Without a doubt, 2016 was an amazing year for Machine Learning (ML) and Artificial Intelligence (AI) awareness in the press. But most people probably can’t name 3 applications for machine learning, other than self-driving cars and perhaps their voice activated assistant hiding in their phone. There’s also a lot of confusion about where the Artificial Intelligence program actually exists. When you ask Siri to play a song or tell you what the weather will be like tomorrow, does “she” live in your phone or in the Apple cloud? And what about Amazon’s Alexa? Where does “she” live? (The answer to both questions is, “In the cloud”.) And while you ponder those obscure question, many investors and technology recommenders are trying to determine whether Advanced Micro Devices, Intel, NVIDIA, Qualcomm or Xilinx will provide the best underlying hardware chips, for which application and why. To help sort this out, this article provides a landscape for emerging AI applications, by industry and deployment location (cloud, edge or hybrids) and explores what type of hardware will likely be used in each.
The Landscape: By Industry and Deployment Location
The sheer volume of applications being built using Machine Learning is truly breathtaking, as evidenced by over 2,300 investors funding over 1,700 startups, according to data compiled by Angel List. The graphic below shows a Machine Learning application landscape, using broad categories of applications that may run on simple or specialized edge devices, on servers in in the cloud or a in a hybrid configuration using edge devices with tightly coupled cloud resources.
A Machine Learning application landscape (Source: Moor Insights & Strategy)
The Hardware: CPUs, GPUs, ASICs and FPGAs
As I have explored in previous articles, there are two aspects of Machine Learning: training the neural network with massive amounts of sample data and then using the trained network to infer some attribute about a new data sample. The job of training the network to “think” is typically performed in large datacenters on GPUs, almost exclusively provided by NVIDIA. Since that market domination appears to be pretty stable, at least for the time being (see my article about Intel’s acquired Nervana Technology for a potential challenger), I will focus here on the hardware used in inference, where the AI is actually deployed. The graphic below lays out the wide range of hardware targeting Machine Learning from leading vendors.
When it comes to Machine Learning, the fact is that there is not “One Chip to Rule Them All”. While all vendors claim their architecture (CPU, GPU, ASIC or FPGA) to be “the best” for AI and Machine Learning, the fact is, each has its advantages for a specific type of application, or data, that is being deployed and in a specific environment. The data complexity and velocity determines how much processing is needed, while the environment typically determines the latency demands and the power budget.
CPUs, like Intel’s Xeon and Xeon Phi in the datacenter and the Qualcomm Snapdragon in mobile devices, do a great job for relatively simple data like text and jpeg images, once the neural network is trained, but they may struggle to handle high velocity and resolution data coming from devices like 4K video cameras or radar. To help address this, Intel has pre-announced a new version of their multi-core Xeon Phi, code named Knights Mill, which is expected to be available later this year. However in many cases, the job may require a GPU, an ASIC like Intel’s expected Nervana Engine or perhaps an FPGA programmed to meet the demands of a low latency and low power environment such as a vehicle or an autonomous drone or missile. While the NVIDIA GPU will win most drag races for the fastest solution (throughput), the FPGA (typically from Intel or Xilinx) affords the ability to reconfigure the hardware as acceleration algorithms evolve as well as provide very low latencies. In the cloud, we see a similar situation, where GPUs, FPGAs and ASICs like Google’s TPU (Tensorflow Processing Unit) each represent unique capabilities and cost / benefit advantages for specific data types and throughput requirements.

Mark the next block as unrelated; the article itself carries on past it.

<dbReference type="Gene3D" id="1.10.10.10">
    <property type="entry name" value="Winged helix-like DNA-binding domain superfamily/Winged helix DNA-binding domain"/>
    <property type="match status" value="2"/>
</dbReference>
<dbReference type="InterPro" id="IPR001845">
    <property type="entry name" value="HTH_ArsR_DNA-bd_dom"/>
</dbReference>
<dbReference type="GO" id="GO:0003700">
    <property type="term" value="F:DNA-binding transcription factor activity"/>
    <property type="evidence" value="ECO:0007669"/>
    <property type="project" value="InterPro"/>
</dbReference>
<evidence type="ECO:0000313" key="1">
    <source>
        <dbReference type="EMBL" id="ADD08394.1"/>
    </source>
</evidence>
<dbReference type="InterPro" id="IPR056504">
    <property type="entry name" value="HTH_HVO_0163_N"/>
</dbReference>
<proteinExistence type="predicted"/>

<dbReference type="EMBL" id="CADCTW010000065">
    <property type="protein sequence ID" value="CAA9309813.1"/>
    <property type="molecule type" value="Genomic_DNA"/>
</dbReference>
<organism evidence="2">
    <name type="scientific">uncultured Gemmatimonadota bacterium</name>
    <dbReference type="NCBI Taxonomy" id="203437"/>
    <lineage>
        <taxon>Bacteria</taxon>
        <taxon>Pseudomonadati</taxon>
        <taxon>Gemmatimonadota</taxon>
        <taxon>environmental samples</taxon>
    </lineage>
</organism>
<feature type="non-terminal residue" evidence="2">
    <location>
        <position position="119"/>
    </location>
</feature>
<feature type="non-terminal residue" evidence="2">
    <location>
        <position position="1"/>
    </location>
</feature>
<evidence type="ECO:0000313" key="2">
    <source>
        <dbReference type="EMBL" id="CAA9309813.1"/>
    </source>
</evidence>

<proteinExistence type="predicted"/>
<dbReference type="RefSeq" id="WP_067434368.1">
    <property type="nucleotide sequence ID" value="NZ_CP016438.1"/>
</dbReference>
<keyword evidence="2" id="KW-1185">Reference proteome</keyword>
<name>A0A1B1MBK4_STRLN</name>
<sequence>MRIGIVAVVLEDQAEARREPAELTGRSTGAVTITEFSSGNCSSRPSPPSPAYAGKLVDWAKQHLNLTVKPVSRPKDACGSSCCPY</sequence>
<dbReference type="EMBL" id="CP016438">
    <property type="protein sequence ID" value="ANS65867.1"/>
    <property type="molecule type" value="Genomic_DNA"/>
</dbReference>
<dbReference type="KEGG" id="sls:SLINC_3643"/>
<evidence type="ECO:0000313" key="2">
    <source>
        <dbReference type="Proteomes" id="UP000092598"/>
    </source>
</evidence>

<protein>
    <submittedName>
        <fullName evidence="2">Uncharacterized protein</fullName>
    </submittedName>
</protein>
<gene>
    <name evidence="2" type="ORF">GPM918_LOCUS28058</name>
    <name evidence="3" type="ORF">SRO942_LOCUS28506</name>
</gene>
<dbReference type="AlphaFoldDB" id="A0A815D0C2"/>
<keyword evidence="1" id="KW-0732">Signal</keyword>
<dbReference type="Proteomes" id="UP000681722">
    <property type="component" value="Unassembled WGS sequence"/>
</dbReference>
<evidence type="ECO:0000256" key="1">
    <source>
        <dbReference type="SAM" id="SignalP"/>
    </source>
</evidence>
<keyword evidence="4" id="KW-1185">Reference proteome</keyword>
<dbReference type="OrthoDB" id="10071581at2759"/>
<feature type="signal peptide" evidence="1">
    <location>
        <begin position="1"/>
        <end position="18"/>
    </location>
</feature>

Some applications such as vision-guided autonomous systems require a hybrid hardware approach to meet the latency and data processing requirements of the application environment. While the accelerators mentioned above do a great job of running the AI inference engine, sensor fusion, data pre-processing and post-scoring policy execution requires a lot of special I/O and fast traditional logic best suited for CPUs. To solve this challenge, NVIDIA offers hybrid hardware platforms with an ARM / GPU combo in NVIDIA’s Jetson and DrivePX2, while Intel and Xilinx offer SoCs that marry ARM and FPGAs into a single, elegant low-power package. All of these products are finding their way into drones, factory robots / cobots and automobiles where the right combination of speed, flexibility and low power demand innovative approaches.
Not to be outdone, Qualcomm has been busy beefing up their Snapdragon processor to include a variety of accelerator technologies to support Machine Learning in mobile and other edge devices that will comprise a smart Internet of Things (IoT). In fact, the most recent Snapdragon 835 includes a CPU with a GPU and a DSP (digital signal processor) to meet a variety of programming and hardware models being used to speed the Machine Learning algorithm.
As you can tell, one size does not fit all in meeting the computational needs of the emerging Machine Learning application landscape. The result will be more choices for engineering / design teams and tailored solutions for the intelligent systems, products and services that are being built. For more detailed analysis, please see the recently published paper by Moor Insights & Strategy on this topic.